A guide to home security

For many people, increasing their home security means fitting a burglar alarm. This can be a good deterrent, but there are many other precautions and devices that should also be considered to keep your family and possessions safe.

Most burglars will make themselves familiar with your routine before they try breaking in. Most burglaries take place during early-to-mid afternoon when the occupants of the house are at school or work. When you are on holiday, this is another opportunity.

Burglars always look for easy access, so will generally come in via doors or windows. They like to be in and out quickly, so anything obvious that could slow them down or attract attention – such as locks or alarms – is going to put them off.

Home security systems

A burglar alarm can be a powerful deterrent without even being set off. Just the sight of a ‘bell box’ on the outside of your property can be enough to ward off intruders, with many different types available.

Some boxes work with movement sensors, such as door and window contact detectors, and strobe lights for added effect.

A bell box is so effective that it’s even possible to just buy the casing if your budget doesn’t extend to a full alarm system. It all means the same to the burglar – they won’t want to risk setting anything off.

Some people may wish to invest in CCTV cameras, which could also prove a deterrent if spotted. Any footage recorded can then be passed on to the police. Like burglar alarms, dummy cameras can be bought and installed if required.

If you opt for real cameras, both wired and wireless options are available, with footage viewed on a TV, tablet or smartphone. Resolutions can vary, as can features, with some offering night vision and motion detectors.

The more expensive models include heavy-duty casing, making them vandal-proof to would-be intruders.

But no matter how advanced or hi-tech your security system, never rely on this alone. These measures are more effective when teamed with other precautions.

Doors and windows

Think about the possible ways in and out of your house. Doors and windows are the most common points of entry, so fit the front door with a mortice lock that carries the British Standard kitemark – this is set within the body of the door, in a recess or mortice, rather than a version attached to the surface.

The police recommend a 5 lever mortice lock, also recognised by insurance companies, which will catch the locking bolt and prevent it from moving if someone attempts to pick it.

Burglars may try a side or back door instead, where they are less likely to be seen. Fit door locks to these too, with a mortice lock on the back door and locking bolts at the top and bottom of patio doors.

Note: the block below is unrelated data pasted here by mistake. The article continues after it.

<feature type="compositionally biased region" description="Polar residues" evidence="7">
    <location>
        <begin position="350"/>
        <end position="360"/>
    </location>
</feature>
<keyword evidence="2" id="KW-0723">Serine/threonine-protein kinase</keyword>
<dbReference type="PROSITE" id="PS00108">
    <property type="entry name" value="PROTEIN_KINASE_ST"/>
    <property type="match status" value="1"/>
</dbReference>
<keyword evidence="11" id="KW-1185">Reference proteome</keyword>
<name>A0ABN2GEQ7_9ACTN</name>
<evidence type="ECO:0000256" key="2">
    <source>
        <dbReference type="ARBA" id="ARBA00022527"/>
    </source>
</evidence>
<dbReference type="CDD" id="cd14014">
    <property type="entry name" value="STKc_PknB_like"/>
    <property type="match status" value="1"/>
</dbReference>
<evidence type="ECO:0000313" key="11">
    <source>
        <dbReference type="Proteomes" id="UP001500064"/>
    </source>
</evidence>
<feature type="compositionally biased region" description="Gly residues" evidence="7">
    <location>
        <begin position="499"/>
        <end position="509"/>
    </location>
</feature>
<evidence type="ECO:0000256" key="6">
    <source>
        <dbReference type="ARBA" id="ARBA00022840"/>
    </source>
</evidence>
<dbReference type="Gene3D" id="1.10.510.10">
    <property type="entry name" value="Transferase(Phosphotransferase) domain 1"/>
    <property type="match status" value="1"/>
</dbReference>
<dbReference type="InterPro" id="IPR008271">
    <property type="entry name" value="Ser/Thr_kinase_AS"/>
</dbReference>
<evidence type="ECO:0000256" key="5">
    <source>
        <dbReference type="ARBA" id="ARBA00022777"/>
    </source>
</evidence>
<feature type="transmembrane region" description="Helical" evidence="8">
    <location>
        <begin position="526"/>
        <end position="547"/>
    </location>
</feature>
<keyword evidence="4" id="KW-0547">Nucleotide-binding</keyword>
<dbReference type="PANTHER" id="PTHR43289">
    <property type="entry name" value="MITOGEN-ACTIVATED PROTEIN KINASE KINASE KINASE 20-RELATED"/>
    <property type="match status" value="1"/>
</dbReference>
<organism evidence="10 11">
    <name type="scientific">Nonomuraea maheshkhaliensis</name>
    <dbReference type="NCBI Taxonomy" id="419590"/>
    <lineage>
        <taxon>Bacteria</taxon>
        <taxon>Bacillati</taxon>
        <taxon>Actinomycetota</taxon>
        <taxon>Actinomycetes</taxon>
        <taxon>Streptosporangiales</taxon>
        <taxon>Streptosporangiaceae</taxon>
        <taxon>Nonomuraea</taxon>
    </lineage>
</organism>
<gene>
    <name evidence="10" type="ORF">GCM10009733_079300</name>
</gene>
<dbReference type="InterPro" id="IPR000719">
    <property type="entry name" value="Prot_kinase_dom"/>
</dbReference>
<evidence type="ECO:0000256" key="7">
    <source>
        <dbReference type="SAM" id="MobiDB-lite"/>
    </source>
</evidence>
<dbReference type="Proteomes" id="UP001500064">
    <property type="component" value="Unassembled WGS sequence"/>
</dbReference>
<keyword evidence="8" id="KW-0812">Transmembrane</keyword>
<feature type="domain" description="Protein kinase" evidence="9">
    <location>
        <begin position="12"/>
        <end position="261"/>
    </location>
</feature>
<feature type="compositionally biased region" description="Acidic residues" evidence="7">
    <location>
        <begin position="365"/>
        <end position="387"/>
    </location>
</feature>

Security lighting activated by sensors in these locations will also prove an effective deterrent at night.

Windows should also have key-operated locks, ideally securing them in the frame rather than just the handle. Don’t forget about loft hatches or skylight windows either; and in the case of glass, laminated and double glazed is much harder for intruders to break quietly.

Other precautions

There are lots of measures you can take to protect your home from burglars. Gravel around your home, in the garden or driveway, for example, will make a noise if someone approaches your house, drawing unwanted attention.

Keep any hedges or trees trimmed back, so that your house can still be seen clearly from afar. Even planting thorny shrubs around your home could help.

Good quality gates and fences can also make it harder to get into your property, and try securing your garage or shed with padlocks and battery-operated alarms.

Don’t leave incentives lying around to increase the risk of a break-in either – personal information in your rubbish bins or recycling (packaging from new TVs, computers or mobile devices, for example) can hint at valuables inside your home or lead to identity theft. Don’t leave anything in the hall that might look tempting if spied through a letterbox.

Being part of or setting up a Neighbourhood Watch scheme is another good idea. A sticker in the window lets the burglar know that the community is vigilant and that neighbours may be on the look-out too.

Going on holiday

If the house is going to be unoccupied for any length of time, ask a friend or neighbour to pop round to remove any build-up of post, open and close curtains, and give the impression that somebody might be home.

If your driveway is going to be empty, get them to park their car on it if possible.

Be sure to cancel milk and newspaper deliveries for the same reason, as any left out might show you are away. Timed light fittings, which switch lights on and off at pre-programmed times to suggest that somebody is home, are also a great idea.

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